About one third of the way into Undermajordomo Minor, the eagerly anticipated new novel by Patrick deWitt, an extravagant act of Hieronymus Bosch–like grotesqueness is perpetrated upon a large rat. This is not likely to come as a huge surprise to readers of deWitt’s previous novel, the darkly comic neo-western The Sisters Brothers. One of the most lauded novels of 2011 (it was nominated for the Scotiabank Giller Prize and the Man Booker Prize; it won a Governor General’s Literary Award, the Rogers Writers’ Trust Award, and the Stephen Leacock Memorial Medal for Humour), The Sisters Brothers contained any number of instances of brutality against both humans and animals. Nevertheless, the scene with the rat in Undermajordomo Minor is not exactly reflective of a typical work of recondite CanLit.
Admittedly, the rodent’s demise is a far cry from the violence that befell horses in the author’s previous novels. The protagonist of Ablutions, deWitt’s debut, strikes an innocent horse in the face for no discernable reason, and one of the most memorable scenes in The Sisters Brothers has the ill-fated horse Tub getting his eye ladled out with a soup spoon.
DeWitt quickly realized that meting out roughness on a horse – even in a fictional context – results in bitter consternation from dedicated animal lovers. “If you mess with a horse, there’s a whole group of people that you’re going to be dealing with for the rest of your life,” the author says. “I still meet them oftentimes at a reading. I can spot them at this point: that person that loves horses and hates me.”
So, perhaps downshifting from horses to rats is a rare instance of deWitt hedging his bets. “I’m curious to see if there are any rat lovers out there who are going to come after me,” he says.
Though in all fairness, as a follow-up to the runaway success of The Sisters Brothers, deWitt’s Undermajordomo Minor, which is being published in September by House of Anansi Press, does not do much in the way of playing it safe. The two books resemble one another in appearance, thanks to the abstract, geometric, red-and-black design of the cover (by American designer Dan Stiles, who also did the cover art for The Sisters Brothers and Anansi’s reissue of Ablutions), but this is where most of the similarities end.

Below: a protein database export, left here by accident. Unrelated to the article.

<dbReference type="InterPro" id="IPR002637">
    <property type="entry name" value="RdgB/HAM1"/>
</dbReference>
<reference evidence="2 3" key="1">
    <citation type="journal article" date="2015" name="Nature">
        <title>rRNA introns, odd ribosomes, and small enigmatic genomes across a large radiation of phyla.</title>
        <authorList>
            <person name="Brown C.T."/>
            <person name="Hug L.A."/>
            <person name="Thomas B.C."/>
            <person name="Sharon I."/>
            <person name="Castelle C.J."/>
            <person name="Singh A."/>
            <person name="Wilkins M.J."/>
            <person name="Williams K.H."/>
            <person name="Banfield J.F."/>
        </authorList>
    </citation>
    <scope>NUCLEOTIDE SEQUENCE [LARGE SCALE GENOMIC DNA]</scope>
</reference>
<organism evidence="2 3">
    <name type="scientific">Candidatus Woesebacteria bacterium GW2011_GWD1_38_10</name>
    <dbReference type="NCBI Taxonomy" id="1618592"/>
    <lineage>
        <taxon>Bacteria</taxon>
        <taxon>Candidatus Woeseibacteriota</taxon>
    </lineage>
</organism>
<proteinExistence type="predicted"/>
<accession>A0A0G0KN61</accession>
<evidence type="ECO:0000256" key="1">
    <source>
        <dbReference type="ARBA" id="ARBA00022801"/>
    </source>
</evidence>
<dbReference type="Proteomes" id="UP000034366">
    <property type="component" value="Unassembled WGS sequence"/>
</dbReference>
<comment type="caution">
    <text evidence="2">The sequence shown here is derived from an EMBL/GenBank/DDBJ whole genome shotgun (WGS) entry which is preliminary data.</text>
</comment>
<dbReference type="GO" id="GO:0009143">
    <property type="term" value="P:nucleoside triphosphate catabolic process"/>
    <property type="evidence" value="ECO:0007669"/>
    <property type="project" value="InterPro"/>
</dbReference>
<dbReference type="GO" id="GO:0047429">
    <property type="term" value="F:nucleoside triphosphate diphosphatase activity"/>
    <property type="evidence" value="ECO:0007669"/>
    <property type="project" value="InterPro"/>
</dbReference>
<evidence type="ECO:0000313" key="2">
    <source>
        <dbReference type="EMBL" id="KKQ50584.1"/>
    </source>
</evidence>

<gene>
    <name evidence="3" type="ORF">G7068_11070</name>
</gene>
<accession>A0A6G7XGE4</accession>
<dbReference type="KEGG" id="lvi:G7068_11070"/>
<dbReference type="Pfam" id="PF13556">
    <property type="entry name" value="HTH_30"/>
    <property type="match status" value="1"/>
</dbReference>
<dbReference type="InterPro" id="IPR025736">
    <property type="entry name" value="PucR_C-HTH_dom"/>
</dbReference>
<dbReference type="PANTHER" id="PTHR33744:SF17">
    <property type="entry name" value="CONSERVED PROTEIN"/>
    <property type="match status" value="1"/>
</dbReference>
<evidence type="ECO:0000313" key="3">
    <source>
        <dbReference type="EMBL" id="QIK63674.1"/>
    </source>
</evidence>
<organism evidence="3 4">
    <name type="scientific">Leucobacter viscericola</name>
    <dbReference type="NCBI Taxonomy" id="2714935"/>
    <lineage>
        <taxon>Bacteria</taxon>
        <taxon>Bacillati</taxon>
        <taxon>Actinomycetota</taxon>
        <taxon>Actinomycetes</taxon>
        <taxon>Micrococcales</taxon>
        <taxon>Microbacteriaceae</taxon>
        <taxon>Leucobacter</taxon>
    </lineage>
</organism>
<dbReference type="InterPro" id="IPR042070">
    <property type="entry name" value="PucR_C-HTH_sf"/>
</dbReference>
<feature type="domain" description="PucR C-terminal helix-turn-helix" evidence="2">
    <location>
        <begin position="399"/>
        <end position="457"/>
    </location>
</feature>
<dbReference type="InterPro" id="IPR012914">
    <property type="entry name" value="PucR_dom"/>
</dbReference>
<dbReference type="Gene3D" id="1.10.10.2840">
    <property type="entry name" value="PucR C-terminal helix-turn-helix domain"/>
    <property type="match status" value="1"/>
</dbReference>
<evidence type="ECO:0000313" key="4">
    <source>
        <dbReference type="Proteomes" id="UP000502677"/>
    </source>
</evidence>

Instead of another western, deWitt has written a strange, frequently surreal fable set in an anonymous European country, featuring a protagonist named Lucien (Lucy) Minor who strikes out from the aptly named town of Bury to take up a job as a servant in the castle of the mysterious Baron Von Aux. Undermajordomo Minor does feature a love story, but it also contains murder, dismemberment, a bizarrely comic orgy scene, and a whimsical flight from a pit known only as the Very Large Hole.
If all that leaves you scratching your head, you’re not alone. DeWitt himself admits he’s not entirely sure what to make of his new work. “I’m still figuring out what sort of a book it is,” he says.
Born on Vancouver Island in 1975, deWitt spent much of his early life shuttling back and forth between Canada and the U.S., before landing in Los Angeles, the city that serves as the setting for Ablutions. (He now calls Portland, Oregon, home.) First published by Houghton Mifflin Harcourt in 2009, Ablutions, a dark roman à clef about the author’s time working in an L.A. bar, was a modest success, receiving mostly favourable reviews (including notices in the Los Angeles Times and The New York Times).
DeWitt characterizes Ablutions, which is told in the second person, as “an extremely bleak and open-ended book.” It is also his most personal and, in the author’s conception, contains some of his best writing to date. “I have a suspicion that that is my finest book, and may be the best thing I ever do,” he says. “I wrote it from this very pure place and I haven’t felt that way since then.”